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I am interested in becoming a firefighter, is that something I would need to go to college for? If so, what classes should I take in college and what school in MN should I attend?

I have applied to community college to major in fire science, is that a good choice I made?

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Jean’s Answer

Hey Sammie!

I love your question mainly because it reminds me of my nephew, Aaron, who did become (and is currently) a paramedic/firefighter, which I am still so proud of him for!!!

Aaron, didn't go to college but he did take A LOT of certification courses, via the community college and some private companies. He volunteered, spoke to firefighters/EMTs, etc. He started out as an EMT, working for a private ambulatory service.

After about two years, as an EMT, he applied to become a paramedic/firefighter for the city where he lives. He was accepted into the city's program and completed a (rigorous) 20 week training program and became a full-time paramedic/firefighter thereafter.

He's been a paramedic/firefighter for almost two years and he L-O-V-E-S it. He has saved lives, fought fires, and you can tell he found what he loves. He's recently taken it a step further and has become a member of a SWAT team, which leverages the skills he has accumulated over time.

Looks like you've received some great advice from other people responding to your question - do your research and decide what path is good for you.

Best of luck!
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Ryan’s Answer

Hello Sammie. I'm glad to hear you're still interested in both firefighting and furthering your education. Just so you know, very few fire departments require you to have a degree to become a firefighter. Those that do aren't usually too picky about what your degree is in, they just want to see that you had the drive and commitment to follow through and earn a degree regardless of what it was in.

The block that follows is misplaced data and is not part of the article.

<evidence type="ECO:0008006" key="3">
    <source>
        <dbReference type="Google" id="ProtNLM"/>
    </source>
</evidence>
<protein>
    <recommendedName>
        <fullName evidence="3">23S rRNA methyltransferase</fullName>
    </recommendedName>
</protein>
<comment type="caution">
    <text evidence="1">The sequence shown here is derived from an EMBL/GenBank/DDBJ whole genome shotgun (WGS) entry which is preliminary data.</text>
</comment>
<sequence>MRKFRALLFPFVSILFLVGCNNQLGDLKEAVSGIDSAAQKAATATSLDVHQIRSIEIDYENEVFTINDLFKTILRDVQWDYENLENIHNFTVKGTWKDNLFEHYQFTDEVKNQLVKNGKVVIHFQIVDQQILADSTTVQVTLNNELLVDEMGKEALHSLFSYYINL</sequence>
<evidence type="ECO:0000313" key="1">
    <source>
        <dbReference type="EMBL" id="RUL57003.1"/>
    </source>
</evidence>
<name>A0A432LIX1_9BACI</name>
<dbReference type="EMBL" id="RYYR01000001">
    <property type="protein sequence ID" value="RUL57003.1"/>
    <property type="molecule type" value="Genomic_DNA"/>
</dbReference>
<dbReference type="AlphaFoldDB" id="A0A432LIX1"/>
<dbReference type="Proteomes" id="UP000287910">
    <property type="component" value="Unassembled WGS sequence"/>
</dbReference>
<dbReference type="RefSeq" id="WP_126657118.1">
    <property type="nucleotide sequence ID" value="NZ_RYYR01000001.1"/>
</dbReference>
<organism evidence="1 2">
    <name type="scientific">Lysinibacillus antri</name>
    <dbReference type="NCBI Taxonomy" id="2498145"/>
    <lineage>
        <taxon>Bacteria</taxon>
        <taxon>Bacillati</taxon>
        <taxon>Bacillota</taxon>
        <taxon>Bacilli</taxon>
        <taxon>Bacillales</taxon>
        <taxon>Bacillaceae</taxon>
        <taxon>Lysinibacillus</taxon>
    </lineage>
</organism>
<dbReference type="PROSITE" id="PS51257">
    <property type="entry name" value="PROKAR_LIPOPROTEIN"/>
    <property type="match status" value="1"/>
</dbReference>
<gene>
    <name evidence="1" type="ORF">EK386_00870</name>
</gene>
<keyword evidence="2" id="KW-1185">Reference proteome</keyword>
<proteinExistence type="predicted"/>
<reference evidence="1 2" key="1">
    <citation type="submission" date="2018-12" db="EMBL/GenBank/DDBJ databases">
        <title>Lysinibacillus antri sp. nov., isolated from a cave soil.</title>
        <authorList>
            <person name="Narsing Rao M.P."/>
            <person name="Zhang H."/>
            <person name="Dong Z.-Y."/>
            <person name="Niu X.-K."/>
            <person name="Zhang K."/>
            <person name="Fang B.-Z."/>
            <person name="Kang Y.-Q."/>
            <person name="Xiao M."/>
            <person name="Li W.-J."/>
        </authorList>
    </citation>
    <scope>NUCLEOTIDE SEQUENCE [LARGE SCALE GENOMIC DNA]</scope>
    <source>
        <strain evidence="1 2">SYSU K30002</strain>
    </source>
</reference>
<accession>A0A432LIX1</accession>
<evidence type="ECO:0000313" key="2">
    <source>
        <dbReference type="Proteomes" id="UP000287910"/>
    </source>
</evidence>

My best advice is to get a degree in what you find interesting, not what you think someone else wants you to have. When you're writing a term paper at 2am, it better be something you care about or you're going to fall asleep! If you're not sure what you're interested in, that's fine. A degree in Fire Science is a great place to start. You usually get credit for things you have to do anyway, like a firefighter academy and EMT class. Plus, you know 100% of it will be applicable to firefighting.

Downsides to a fire science degree are 1) it's only really applicable to a career in firefighting, so if you change your mind your degree might not be worth much to other employers and 2) it's a little bland - if you want to stand-out compared to other applicants for firefighting jobs and promotions, you might want something more unique. There are actually many specialties within firefighting, and if you know for sure you're interested in one of those, you can certainly start studying it now.

General Firefighting: Fire Science, Emergency Management, Homeland Security, etc.
Wildland Firefighting: Forestry, Ecology, Natural Resource Management, etc.
Fire Management & Supervision: Business, Government, Politics, Leadership (if I go back to school it'll be for a degree in Business or Public Administration!)
Emergency Medicine: Pre-Med, Biology, Anatomy & Physiology, Sports Medicine, Counseling, etc.
Hazardous Materials: Chemistry, Industrial Hygiene, Occupational Safety and Health, etc.
Fire Investigations: Chemistry, Criminal justice, Sociology, Pre-Law, Paralegal, Technical Writing, etc.

Also, don't forget about the trades. Firefighters respond to a lot of house fires, gas leaks, and car wrecks. If you're the person on your shift that knows the most about building construction, plumbing, EVAC, electrical, automotive technology, etc. you'll be a big asset and your supervisor will love you!

Ryan recommends the following next steps:

If you haven't already, talking to a career counselor or other person from the community college's fire science department may be able to answer a lot of your questions, including what local departments are looking for in new applicants and what local schools would be good to continue your education after community college.
Thank you comment icon Thank you for taking the time to help. All of this information will be super helpful for me in the future! I appreciate your advice. Sammie
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Nirvana’s Answer

In the majority of regions, it's essential for firefighters to possess a minimum of a High School diploma or a GED. In certain locations, the number of applicants exceeds the available positions. Therefore, having a degree in fire science could give you an edge and make you stand out among other candidates.
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